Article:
This dialectical game is all too easily demolished by a careful examination of modernist art history, and modernist poetry. If Baudelaire was still concerned with "form," then Rimbaud, surely a modernist, was consciously summoning a world of antiform, and said so explicitly. If "design" reigned, it was not alone, for even a modernist such as Strindberg was already discussing the role of chance (and for that matter, was Duchamp not a modernist in his very bones?). If the "art object" was part of the story of modernist art, what about the other part in which Lissitsky, for one, declared he was creating a "happening"? "Centering" may have played a part in certain parts of the modernist woods, even in painting, but surely Kandinsky was more concerned with "dispersal," and Ezra Pound in his Cantos, which he intended to go on forever, avoided a center with an ideological passion.

Despite the surpassingly blurred outlines of a postmodern era, Sandler, in a long and well-documented chapter, "Postmodernist Art Theory," runs through New York's contingent of high-flowing talkers, most of them lodged in the pages of Artforum and October magazines, with allusions to their allusions to the French pleiade from Barthes to Baudrillard. The heated arguments (I would say overheated) between the tough editors of October, and assorted other contenders are presented in Sandler's summary with considerable attention to the opinions of Rosalind Krauss, one of October's most visible editors and a formidable rhetorician. Sandler abandons his cautious tone elsewhere and here (I'm happy to report) goes on the attack. Krauss, he writes, as one of the editors of October "used art theory to gain art-world power," and the editors "were expert at playing art and academic politics." Her strategy "was to embrace postmodernism, denounce modernism as the enemy, and use a deconstructive method to repudiate it." In Sandler's thorough survey of opinions generated by Krauss' scholastic stridency, the reader can situate himself on the scene and even choose sides, as Sandler does in this chapter alone.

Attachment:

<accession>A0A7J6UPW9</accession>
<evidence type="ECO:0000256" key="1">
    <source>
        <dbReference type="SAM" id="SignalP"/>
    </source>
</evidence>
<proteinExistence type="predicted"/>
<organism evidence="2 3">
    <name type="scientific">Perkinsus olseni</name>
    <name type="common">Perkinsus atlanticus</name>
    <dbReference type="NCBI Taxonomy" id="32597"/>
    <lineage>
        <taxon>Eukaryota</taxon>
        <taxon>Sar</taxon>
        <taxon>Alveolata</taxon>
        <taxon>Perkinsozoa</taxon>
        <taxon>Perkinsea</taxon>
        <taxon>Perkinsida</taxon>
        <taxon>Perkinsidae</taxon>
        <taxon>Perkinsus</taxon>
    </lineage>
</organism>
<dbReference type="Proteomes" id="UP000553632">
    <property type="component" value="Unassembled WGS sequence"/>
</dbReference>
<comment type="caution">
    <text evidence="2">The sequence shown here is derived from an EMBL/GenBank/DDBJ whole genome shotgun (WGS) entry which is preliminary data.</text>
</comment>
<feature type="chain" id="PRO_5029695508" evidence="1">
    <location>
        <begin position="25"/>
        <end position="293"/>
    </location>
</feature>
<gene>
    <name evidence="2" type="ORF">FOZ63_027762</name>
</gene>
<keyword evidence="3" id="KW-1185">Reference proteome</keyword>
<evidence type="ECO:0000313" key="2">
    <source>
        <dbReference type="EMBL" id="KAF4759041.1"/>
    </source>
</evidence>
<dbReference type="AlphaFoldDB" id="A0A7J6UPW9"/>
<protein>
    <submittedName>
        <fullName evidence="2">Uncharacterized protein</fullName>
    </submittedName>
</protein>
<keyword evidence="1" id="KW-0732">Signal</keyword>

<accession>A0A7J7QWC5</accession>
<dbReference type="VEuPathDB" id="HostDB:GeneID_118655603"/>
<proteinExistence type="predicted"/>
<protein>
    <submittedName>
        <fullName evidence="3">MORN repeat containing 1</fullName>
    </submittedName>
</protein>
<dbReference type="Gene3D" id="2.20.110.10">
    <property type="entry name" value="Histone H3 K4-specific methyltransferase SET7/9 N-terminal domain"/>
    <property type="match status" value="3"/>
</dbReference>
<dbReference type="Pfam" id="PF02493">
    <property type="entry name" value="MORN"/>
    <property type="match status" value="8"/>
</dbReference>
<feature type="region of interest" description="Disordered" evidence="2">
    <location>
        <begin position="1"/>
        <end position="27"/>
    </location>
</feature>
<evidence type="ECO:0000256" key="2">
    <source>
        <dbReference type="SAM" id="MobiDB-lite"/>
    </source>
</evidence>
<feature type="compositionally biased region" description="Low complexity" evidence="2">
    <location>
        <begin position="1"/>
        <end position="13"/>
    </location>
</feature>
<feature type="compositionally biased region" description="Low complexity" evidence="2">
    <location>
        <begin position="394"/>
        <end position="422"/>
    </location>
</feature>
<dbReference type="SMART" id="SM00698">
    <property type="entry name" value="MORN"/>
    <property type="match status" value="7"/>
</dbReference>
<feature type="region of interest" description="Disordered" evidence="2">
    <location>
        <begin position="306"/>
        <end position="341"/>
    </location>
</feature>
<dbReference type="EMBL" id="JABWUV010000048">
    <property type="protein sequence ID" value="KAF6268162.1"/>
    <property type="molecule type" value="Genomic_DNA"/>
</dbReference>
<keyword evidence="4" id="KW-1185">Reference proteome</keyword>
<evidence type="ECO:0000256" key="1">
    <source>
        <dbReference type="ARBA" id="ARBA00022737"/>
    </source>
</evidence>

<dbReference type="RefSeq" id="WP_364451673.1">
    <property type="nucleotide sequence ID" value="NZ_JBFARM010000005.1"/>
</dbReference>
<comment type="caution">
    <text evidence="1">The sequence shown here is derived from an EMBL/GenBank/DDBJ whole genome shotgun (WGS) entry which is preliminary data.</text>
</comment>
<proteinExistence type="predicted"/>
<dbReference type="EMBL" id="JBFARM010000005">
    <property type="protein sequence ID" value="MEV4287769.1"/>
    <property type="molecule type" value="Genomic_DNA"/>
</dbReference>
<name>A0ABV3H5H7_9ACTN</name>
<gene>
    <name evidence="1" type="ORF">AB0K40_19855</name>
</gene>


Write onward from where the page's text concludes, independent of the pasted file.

Sandler has functioned as a reviewer and critic for a long time, and there are well-crafted sections - I would call them articles - that present the views and works of individual artists such as Richard Serra, Robert Smithson, Robert Irwin, James Turrell, Julian Schnabel, David Salle, Eric Fischl, Sherrie Levine, Jeff Koons, and assorted others thrust into the foreground of the art world during the years he covers. On the other hand, he tends to give disconcerting attention to minor players, devoting, for instance, a whole chapter, rather jejune in its presentation, to what he calls Pattern and Decoration Painting, focusing mainly on Miriam Schapiro (who figures also, and justly, in his chapter on feminist art), Robert Zakanitch, and Joyce Kozloff.

Given that Sandler accepts the given, the book can justifiably be called a reflection of its time, but not a reflection on its time. Sandler offers few speculations; resolutely avoids overt expression of his own enthusiasms; and never departs from his parish (except in his allusions to European art, which he admits he cannot really discuss in depth). I hate to think so, but it may well be that to him, the "art word" is synonymous with "the real world."

Dore Ashton is professor of art history at the Cooper Union of Art and Technology, New York.
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Title Annotation:BookForum
Author:Ashton, Dore
Publication:Artforum International
Article Type:Book Review
Date:Nov 1, 1996